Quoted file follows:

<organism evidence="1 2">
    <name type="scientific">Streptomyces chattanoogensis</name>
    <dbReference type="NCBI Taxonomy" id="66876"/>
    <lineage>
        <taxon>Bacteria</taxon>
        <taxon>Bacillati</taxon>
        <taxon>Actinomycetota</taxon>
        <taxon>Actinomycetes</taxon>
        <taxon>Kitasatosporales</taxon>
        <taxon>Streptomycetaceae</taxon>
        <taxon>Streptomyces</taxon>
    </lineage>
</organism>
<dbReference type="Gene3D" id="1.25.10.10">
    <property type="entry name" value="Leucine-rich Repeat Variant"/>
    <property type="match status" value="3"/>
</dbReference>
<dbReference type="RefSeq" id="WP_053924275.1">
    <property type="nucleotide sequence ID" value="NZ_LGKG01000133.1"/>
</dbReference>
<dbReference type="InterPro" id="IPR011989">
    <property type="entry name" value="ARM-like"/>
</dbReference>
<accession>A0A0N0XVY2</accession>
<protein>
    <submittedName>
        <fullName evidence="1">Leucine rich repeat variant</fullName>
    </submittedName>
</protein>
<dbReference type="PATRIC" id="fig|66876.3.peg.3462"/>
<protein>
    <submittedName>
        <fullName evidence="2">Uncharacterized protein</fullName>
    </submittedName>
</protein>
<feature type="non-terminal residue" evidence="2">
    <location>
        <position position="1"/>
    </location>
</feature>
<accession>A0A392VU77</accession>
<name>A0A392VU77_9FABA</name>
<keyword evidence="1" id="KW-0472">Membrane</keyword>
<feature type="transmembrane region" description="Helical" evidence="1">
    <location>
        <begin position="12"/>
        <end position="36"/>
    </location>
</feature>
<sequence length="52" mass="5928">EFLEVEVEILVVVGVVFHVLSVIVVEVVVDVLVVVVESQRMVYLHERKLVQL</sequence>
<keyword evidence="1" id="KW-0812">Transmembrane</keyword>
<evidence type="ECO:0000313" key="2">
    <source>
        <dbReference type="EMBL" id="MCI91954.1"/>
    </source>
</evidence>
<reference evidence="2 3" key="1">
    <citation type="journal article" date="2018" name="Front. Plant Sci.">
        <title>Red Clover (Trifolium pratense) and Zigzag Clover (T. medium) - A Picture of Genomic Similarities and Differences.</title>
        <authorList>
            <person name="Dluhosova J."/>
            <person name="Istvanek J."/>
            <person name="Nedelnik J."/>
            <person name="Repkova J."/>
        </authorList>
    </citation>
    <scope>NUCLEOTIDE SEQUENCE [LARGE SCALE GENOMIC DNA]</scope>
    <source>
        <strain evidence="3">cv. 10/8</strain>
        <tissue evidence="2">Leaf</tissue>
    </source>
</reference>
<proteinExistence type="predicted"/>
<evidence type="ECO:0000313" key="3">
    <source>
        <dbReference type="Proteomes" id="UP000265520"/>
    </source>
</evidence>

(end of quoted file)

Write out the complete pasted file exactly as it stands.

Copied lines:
<organism evidence="1 2">
    <name type="scientific">Streptomyces chattanoogensis</name>
    <dbReference type="NCBI Taxonomy" id="66876"/>
    <lineage>
        <taxon>Bacteria</taxon>
        <taxon>Bacillati</taxon>
        <taxon>Actinomycetota</taxon>
        <taxon>Actinomycetes</taxon>
        <taxon>Kitasatosporales</taxon>
        <taxon>Streptomycetaceae</taxon>
        <taxon>Streptomyces</taxon>
    </lineage>
</organism>
<dbReference type="Gene3D" id="1.25.10.10">
    <property type="entry name" value="Leucine-rich Repeat Variant"/>
    <property type="match status" value="3"/>
</dbReference>
<dbReference type="RefSeq" id="WP_053924275.1">
    <property type="nucleotide sequence ID" value="NZ_LGKG01000133.1"/>
</dbReference>
<dbReference type="InterPro" id="IPR011989">
    <property type="entry name" value="ARM-like"/>
</dbReference>
<accession>A0A0N0XVY2</accession>
<protein>
    <submittedName>
        <fullName evidence="1">Leucine rich repeat variant</fullName>
    </submittedName>
</protein>
<dbReference type="PATRIC" id="fig|66876.3.peg.3462"/>
<protein>
    <submittedName>
        <fullName evidence="2">Uncharacterized protein</fullName>
    </submittedName>
</protein>
<feature type="non-terminal residue" evidence="2">
    <location>
        <position position="1"/>
    </location>
</feature>
<accession>A0A392VU77</accession>
<name>A0A392VU77_9FABA</name>
<keyword evidence="1" id="KW-0472">Membrane</keyword>
<feature type="transmembrane region" description="Helical" evidence="1">
    <location>
        <begin position="12"/>
        <end position="36"/>
    </location>
</feature>
<sequence length="52" mass="5928">EFLEVEVEILVVVGVVFHVLSVIVVEVVVDVLVVVVESQRMVYLHERKLVQL</sequence>
<keyword evidence="1" id="KW-0812">Transmembrane</keyword>
<evidence type="ECO:0000313" key="2">
    <source>
        <dbReference type="EMBL" id="MCI91954.1"/>
    </source>
</evidence>
<reference evidence="2 3" key="1">
    <citation type="journal article" date="2018" name="Front. Plant Sci.">
        <title>Red Clover (Trifolium pratense) and Zigzag Clover (T. medium) - A Picture of Genomic Similarities and Differences.</title>
        <authorList>
            <person name="Dluhosova J."/>
            <person name="Istvanek J."/>
            <person name="Nedelnik J."/>
            <person name="Repkova J."/>
        </authorList>
    </citation>
    <scope>NUCLEOTIDE SEQUENCE [LARGE SCALE GENOMIC DNA]</scope>
    <source>
        <strain evidence="3">cv. 10/8</strain>
        <tissue evidence="2">Leaf</tissue>
    </source>
</reference>
<proteinExistence type="predicted"/>
<evidence type="ECO:0000313" key="3">
    <source>
        <dbReference type="Proteomes" id="UP000265520"/>
    </source>
</evidence>